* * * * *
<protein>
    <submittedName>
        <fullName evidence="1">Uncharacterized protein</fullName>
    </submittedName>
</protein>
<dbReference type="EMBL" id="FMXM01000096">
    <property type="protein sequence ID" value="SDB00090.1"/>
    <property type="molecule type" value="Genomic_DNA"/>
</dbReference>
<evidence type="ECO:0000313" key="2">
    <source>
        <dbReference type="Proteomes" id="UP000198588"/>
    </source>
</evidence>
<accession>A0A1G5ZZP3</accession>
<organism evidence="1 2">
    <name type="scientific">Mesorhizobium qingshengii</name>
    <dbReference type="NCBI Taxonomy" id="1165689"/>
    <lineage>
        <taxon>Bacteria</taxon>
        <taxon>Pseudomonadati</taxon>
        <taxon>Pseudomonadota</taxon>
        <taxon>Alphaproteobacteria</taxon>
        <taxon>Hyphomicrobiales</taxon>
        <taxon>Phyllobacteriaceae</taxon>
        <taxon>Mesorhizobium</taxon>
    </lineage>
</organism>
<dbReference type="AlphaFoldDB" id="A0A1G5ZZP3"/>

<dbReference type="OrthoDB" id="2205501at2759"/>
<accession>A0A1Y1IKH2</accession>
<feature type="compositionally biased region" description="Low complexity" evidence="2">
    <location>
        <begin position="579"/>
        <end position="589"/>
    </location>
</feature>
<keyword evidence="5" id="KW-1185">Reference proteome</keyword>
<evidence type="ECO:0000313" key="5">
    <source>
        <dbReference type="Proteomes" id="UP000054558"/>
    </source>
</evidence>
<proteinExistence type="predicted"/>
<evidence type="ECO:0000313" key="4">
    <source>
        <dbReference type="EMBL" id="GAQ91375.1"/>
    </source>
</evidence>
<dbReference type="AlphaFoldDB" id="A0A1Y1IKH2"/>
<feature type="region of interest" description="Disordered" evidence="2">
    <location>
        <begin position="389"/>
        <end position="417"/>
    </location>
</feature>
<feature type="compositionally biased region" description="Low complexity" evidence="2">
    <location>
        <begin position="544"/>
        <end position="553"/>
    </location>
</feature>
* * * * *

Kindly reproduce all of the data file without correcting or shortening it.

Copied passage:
<protein>
    <submittedName>
        <fullName evidence="1">Uncharacterized protein</fullName>
    </submittedName>
</protein>
<dbReference type="EMBL" id="FMXM01000096">
    <property type="protein sequence ID" value="SDB00090.1"/>
    <property type="molecule type" value="Genomic_DNA"/>
</dbReference>
<evidence type="ECO:0000313" key="2">
    <source>
        <dbReference type="Proteomes" id="UP000198588"/>
    </source>
</evidence>
<accession>A0A1G5ZZP3</accession>
<organism evidence="1 2">
    <name type="scientific">Mesorhizobium qingshengii</name>
    <dbReference type="NCBI Taxonomy" id="1165689"/>
    <lineage>
        <taxon>Bacteria</taxon>
        <taxon>Pseudomonadati</taxon>
        <taxon>Pseudomonadota</taxon>
        <taxon>Alphaproteobacteria</taxon>
        <taxon>Hyphomicrobiales</taxon>
        <taxon>Phyllobacteriaceae</taxon>
        <taxon>Mesorhizobium</taxon>
    </lineage>
</organism>
<dbReference type="AlphaFoldDB" id="A0A1G5ZZP3"/>

<dbReference type="OrthoDB" id="2205501at2759"/>
<accession>A0A1Y1IKH2</accession>
<feature type="compositionally biased region" description="Low complexity" evidence="2">
    <location>
        <begin position="579"/>
        <end position="589"/>
    </location>
</feature>
<keyword evidence="5" id="KW-1185">Reference proteome</keyword>
<evidence type="ECO:0000313" key="5">
    <source>
        <dbReference type="Proteomes" id="UP000054558"/>
    </source>
</evidence>
<proteinExistence type="predicted"/>
<evidence type="ECO:0000313" key="4">
    <source>
        <dbReference type="EMBL" id="GAQ91375.1"/>
    </source>
</evidence>
<dbReference type="AlphaFoldDB" id="A0A1Y1IKH2"/>
<feature type="region of interest" description="Disordered" evidence="2">
    <location>
        <begin position="389"/>
        <end position="417"/>
    </location>
</feature>
<feature type="compositionally biased region" description="Low complexity" evidence="2">
    <location>
        <begin position="544"/>
        <end position="553"/>
    </location>
</feature>